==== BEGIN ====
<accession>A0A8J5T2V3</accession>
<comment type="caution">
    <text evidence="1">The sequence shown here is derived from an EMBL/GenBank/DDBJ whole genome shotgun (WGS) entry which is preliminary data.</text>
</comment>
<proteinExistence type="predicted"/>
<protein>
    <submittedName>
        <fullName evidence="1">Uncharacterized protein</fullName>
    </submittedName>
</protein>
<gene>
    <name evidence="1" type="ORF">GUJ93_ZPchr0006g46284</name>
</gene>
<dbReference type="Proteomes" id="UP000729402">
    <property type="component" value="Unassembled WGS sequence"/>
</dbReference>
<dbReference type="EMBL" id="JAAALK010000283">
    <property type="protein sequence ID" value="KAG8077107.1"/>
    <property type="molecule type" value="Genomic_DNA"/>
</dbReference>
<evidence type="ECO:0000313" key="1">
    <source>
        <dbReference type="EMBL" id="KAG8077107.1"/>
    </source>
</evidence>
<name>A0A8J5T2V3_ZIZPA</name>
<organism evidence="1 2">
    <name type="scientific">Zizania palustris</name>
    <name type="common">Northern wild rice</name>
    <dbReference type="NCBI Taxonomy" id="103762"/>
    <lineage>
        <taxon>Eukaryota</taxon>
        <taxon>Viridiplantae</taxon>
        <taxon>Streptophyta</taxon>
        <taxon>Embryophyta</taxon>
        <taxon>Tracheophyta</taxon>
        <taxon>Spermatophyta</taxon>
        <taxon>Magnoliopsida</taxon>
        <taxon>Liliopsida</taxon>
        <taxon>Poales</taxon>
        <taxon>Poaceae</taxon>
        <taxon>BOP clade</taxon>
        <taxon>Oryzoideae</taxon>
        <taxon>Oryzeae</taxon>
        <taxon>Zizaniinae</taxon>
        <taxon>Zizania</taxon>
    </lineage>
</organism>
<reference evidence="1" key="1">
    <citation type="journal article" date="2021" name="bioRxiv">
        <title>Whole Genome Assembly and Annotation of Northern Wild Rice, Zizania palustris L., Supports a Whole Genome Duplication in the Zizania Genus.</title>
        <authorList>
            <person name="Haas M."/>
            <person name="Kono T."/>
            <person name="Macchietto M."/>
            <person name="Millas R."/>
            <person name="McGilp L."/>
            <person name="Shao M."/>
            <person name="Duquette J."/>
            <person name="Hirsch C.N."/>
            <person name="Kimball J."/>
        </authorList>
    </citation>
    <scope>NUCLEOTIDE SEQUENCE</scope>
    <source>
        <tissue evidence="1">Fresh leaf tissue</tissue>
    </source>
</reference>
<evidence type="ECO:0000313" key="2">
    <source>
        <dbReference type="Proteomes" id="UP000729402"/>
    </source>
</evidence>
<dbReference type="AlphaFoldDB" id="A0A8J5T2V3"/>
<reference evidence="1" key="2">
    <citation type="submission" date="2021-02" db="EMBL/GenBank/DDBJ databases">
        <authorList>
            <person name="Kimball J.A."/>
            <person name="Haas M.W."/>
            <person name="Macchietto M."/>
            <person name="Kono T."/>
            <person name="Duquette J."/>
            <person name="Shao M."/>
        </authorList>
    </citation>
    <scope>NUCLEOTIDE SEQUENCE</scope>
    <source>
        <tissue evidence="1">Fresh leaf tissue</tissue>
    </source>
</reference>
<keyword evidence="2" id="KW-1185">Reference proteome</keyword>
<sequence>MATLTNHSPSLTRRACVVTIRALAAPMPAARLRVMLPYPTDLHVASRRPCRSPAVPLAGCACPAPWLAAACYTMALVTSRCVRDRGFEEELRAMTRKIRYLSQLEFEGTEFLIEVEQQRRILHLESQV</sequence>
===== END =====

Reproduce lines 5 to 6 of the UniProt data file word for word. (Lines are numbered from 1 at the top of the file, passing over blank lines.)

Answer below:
<proteinExistence type="predicted"/>
<protein>